The market for retrocessional reinsurance lacks competition and this has been a factor in rapidly rising prices for that type of protection, broking group Gallagher Re has suggested.
The retrocession market has faced significant headwinds in recent years, thanks to significant losses and the loss of one of the biggest players in the space, as well as the general shift away from aggregate coverage and moves up in terms of attachments.
Risk aversion among those deploying retrocessional capital means that competition has not been as strong as you’d traditionally see in the retro marketplace, which means pricing can therefore rise to a level where the market more naturally settles.
Gallagher Re noted of retrocession markets in its recent renewals report that retro placements experienced a demanding renewal season, particularly regionally.
“Capacity shrunk, competition between leaders was non-existent leading to considerable increases in prices despite increases in retention levels and decreases in the limits purchased,” the broker explained.
Catastrophe excess of loss renewals were challenging globally at the renewals, it seems, with retro again one of the most challenged segments.
The retro renewals were later than seen in recent years, with delayed negotiations as reinsurers finalised their approaches to the Florida market and so what protection they needed to buy, Gallagher Re said.
Earnings level cover was increasingly limited by a lack of capacity, with limited capital inflows to the retrocession space.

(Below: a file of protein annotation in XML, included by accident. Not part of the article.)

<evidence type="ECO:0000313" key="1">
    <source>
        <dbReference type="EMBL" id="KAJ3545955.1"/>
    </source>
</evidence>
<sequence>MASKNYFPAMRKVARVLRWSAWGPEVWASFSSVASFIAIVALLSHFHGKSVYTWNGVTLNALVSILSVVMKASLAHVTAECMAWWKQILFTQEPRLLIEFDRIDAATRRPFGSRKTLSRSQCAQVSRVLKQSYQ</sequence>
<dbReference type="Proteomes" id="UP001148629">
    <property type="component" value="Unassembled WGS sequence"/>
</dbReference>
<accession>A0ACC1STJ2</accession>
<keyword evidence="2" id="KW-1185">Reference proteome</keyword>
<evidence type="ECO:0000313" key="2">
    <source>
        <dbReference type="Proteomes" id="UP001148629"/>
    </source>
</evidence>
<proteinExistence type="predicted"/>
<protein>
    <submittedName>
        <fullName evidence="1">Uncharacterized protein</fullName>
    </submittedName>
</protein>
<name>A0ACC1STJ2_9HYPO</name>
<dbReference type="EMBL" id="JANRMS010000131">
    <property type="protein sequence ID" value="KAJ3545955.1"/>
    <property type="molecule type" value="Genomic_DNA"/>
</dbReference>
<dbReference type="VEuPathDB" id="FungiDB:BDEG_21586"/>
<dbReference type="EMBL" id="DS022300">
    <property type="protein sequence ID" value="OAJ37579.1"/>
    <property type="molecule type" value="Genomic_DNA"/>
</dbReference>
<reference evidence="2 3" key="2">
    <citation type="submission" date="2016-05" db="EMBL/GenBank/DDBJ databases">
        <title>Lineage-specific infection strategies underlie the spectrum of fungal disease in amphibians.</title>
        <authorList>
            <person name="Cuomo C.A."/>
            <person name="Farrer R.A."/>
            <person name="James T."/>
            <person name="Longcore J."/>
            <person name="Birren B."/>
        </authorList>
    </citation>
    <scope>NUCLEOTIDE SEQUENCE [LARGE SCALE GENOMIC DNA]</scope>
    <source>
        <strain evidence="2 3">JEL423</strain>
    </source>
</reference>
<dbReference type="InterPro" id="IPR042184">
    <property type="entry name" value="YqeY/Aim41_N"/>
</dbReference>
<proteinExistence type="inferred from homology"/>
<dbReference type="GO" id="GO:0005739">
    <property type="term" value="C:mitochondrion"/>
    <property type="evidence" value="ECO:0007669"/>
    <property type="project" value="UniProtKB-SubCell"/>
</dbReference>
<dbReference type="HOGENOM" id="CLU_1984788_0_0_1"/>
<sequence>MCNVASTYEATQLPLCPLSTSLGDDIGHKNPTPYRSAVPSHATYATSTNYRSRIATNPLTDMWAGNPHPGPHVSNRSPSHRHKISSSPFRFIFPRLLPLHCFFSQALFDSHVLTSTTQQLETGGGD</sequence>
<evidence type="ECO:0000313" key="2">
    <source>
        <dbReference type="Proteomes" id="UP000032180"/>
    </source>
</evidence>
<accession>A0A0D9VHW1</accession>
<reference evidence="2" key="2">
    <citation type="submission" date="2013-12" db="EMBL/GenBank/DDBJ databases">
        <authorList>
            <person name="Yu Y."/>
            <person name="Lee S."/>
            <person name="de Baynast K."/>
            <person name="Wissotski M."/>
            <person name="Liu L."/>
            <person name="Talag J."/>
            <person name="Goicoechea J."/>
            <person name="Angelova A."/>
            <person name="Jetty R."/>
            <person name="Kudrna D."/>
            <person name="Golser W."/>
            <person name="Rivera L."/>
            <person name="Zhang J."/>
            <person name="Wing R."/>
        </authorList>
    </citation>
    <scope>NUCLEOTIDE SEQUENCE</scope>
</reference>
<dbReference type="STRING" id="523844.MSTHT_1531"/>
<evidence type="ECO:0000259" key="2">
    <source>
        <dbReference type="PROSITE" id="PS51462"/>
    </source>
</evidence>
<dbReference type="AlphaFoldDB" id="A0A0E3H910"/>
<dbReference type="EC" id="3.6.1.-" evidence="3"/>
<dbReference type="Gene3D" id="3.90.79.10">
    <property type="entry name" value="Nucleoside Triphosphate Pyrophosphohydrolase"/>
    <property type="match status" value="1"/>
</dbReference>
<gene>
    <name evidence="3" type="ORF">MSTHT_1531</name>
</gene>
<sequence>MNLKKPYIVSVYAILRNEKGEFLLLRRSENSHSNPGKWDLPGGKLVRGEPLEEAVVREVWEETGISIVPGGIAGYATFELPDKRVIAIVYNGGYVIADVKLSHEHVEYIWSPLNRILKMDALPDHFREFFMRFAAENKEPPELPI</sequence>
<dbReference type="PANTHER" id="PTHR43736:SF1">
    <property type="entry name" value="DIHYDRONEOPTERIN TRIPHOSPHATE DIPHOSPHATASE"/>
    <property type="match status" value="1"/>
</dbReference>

But existing supporters of the retro market stayed consistent and attachment, as well as peril coverage remained a focus, the broker said.
Markets continued to heavily scrutinise secondary peril exposure, while named peak peril opportunities remain the favoured risks for retro markets.
At the same time, inflation was as important a topic for retro renewals as it had been for the broader mid-year reinsurance negotiations.
One area of the retrocession market that remained attractive to capital was industry loss warranty (ILW) opportunities, Gallagher Re said, but it noted that pricing pressures were experienced at lower attachments.
As we previously reported, weighted industry-loss warranties (ILW’s) have made a return in the constricted retro market, increasingly a popular choice for protection buyers it seems.
The lack of competition in retrocession renewals, driven by both the lack of capacity and markets ability to just sit back and see what pricing can be achieved, has undoubtedly driven rates higher in the segment.
A functioning market needs competition, in order to find real clearing prices. But in a broker driven market that remains relatively small, and where capacity is happy to sit back and wait for bids to come in, the result could have been more hardening than perhaps was really necessary, making for an attractive opportunity for those with capital to deploy.